Objective: To analyze angiographic characteristics of cerebral vasospasm (CVS) after spontaneous subarachnoid hemorrhage (sSAH) and their potential impact on secondary infarction and functional outcome. Methods: Demographic, clinical, and imaging data of sSAH patients with angiographic CVS admitted over a 6-year period were retrospectively analyzed. Results: A total of 85 patients were included in the final analysis. A total of 311 arterial territories in 85 angiographies demonstrated angiographic CVS. The anterior cerebral artery (ACA) was the most common site of angiographic CVS (42.1%), followed by the middle cerebral artery (MCA) (26.7%). In 29 angiographies (34%) CVS was found in more than 3 vessels and a bilateral pattern was identified in 53 cases (62%). Older age (OR 3.24 [95% CI 1.30–8.07], P = 0.012) was identified as the only significant risk factor for CVS-related infarction (OR 22.67, P = 0.015). Unfavorable outcome was associated with older age (OR 3.24, P = 0.023) and poor World Federation of Neurosurgical Societies grade (OR 3.64, P = 0.015). Analyses of angiographic characteristics did not reveal any risk factors for unfavorable outcome. We identified distal CVS as a significant risk factor for CVS-related infarction (OR 2.89, P = 0.026). Conclusions: Angiographic CVS after sSAH shows a specific distribution pattern in favor of ACA and MCA and in most cases 2–3 affected vessels are affected, often bilaterally. Patients exhibiting distal CVS have a higher risk for CVS-related infarction and should be observed closely. Nonetheless, the majority of angiographic characteristics did not allow conclusions about functional outcome nor the occurrence of CVS-related infarction in sSAH patients.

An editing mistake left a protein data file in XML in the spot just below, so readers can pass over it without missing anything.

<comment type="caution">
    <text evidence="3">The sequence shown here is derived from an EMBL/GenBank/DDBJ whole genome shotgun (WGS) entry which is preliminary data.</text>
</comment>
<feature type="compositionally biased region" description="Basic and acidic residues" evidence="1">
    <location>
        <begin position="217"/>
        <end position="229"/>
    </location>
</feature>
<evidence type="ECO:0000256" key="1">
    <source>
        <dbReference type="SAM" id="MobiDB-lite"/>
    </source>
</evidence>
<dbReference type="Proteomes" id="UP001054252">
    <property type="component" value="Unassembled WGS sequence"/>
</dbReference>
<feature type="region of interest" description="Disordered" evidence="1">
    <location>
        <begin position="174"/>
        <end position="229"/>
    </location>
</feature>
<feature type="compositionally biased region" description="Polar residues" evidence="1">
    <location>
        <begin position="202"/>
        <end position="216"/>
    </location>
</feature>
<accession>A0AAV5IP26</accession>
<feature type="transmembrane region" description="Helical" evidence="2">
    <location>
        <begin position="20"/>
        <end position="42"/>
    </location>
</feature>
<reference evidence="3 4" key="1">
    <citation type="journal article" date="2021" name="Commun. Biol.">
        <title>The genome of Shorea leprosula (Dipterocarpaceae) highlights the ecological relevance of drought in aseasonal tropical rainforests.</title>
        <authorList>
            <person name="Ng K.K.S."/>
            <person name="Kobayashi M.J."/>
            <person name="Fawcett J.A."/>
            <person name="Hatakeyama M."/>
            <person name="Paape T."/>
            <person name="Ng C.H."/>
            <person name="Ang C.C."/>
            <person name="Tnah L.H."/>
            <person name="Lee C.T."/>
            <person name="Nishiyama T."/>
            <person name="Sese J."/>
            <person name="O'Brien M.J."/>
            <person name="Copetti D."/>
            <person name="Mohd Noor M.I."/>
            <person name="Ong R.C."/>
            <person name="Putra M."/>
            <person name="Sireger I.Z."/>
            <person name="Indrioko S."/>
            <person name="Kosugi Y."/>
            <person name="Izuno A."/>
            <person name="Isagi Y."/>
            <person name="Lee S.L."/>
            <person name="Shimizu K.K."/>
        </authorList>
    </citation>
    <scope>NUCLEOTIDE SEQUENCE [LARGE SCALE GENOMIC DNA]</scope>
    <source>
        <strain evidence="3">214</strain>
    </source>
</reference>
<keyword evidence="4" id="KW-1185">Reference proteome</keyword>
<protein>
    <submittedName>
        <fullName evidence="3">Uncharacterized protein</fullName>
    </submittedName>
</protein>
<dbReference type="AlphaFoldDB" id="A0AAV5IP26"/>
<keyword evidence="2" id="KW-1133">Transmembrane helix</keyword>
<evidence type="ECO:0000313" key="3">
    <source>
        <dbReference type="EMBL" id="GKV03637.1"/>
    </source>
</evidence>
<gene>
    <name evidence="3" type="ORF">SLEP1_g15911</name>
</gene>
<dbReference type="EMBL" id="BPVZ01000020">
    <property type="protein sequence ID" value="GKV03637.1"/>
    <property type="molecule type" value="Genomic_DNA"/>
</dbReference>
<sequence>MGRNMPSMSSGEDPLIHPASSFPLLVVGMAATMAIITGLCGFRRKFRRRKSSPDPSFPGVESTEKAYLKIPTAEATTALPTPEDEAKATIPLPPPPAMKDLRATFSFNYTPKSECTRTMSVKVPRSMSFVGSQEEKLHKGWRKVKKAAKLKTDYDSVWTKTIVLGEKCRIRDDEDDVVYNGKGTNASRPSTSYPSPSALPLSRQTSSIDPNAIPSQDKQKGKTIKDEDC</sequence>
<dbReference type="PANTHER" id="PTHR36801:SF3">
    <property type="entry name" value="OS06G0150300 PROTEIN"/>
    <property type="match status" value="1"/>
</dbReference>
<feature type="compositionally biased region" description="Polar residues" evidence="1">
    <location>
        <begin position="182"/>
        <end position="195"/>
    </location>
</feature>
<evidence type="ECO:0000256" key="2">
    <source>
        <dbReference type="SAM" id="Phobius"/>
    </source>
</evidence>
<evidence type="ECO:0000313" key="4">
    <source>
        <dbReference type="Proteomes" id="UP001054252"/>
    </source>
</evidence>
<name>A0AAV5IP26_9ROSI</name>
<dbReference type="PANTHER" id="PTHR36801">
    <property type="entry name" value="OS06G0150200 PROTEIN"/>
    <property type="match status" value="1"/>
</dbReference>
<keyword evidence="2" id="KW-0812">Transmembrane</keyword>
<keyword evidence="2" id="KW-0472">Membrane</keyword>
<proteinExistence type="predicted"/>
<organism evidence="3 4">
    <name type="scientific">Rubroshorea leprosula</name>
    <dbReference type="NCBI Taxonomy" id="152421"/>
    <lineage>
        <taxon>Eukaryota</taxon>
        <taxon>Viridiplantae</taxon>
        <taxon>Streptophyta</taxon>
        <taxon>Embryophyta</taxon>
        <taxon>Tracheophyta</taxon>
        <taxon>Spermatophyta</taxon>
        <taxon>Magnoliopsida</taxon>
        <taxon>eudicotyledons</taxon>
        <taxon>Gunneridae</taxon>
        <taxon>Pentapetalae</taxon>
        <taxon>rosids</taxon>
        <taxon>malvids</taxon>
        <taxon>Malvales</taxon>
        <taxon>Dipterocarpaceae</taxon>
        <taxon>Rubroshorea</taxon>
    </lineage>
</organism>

Research Areas and Centers
- Academic Focus: Biomedical Engineering